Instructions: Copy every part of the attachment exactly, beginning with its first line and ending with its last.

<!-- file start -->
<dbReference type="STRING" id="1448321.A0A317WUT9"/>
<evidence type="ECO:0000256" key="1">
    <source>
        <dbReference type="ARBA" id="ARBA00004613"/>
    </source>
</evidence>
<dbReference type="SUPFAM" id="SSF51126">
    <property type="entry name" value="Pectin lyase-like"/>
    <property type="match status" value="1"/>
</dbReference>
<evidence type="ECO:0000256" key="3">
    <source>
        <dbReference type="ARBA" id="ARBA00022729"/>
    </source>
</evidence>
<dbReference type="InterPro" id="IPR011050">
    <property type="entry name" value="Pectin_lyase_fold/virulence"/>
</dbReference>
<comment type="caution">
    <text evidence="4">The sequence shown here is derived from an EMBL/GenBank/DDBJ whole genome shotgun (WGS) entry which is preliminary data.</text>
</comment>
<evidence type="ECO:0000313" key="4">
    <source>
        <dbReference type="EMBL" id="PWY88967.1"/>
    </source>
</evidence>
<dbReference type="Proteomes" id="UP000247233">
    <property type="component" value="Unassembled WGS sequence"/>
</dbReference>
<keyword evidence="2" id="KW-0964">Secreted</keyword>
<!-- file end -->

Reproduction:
<dbReference type="STRING" id="1448321.A0A317WUT9"/>
<evidence type="ECO:0000256" key="1">
    <source>
        <dbReference type="ARBA" id="ARBA00004613"/>
    </source>
</evidence>
<dbReference type="SUPFAM" id="SSF51126">
    <property type="entry name" value="Pectin lyase-like"/>
    <property type="match status" value="1"/>
</dbReference>
<evidence type="ECO:0000256" key="3">
    <source>
        <dbReference type="ARBA" id="ARBA00022729"/>
    </source>
</evidence>
<dbReference type="InterPro" id="IPR011050">
    <property type="entry name" value="Pectin_lyase_fold/virulence"/>
</dbReference>
<comment type="caution">
    <text evidence="4">The sequence shown here is derived from an EMBL/GenBank/DDBJ whole genome shotgun (WGS) entry which is preliminary data.</text>
</comment>
<evidence type="ECO:0000313" key="4">
    <source>
        <dbReference type="EMBL" id="PWY88967.1"/>
    </source>
</evidence>
<dbReference type="Proteomes" id="UP000247233">
    <property type="component" value="Unassembled WGS sequence"/>
</dbReference>
<keyword evidence="2" id="KW-0964">Secreted</keyword>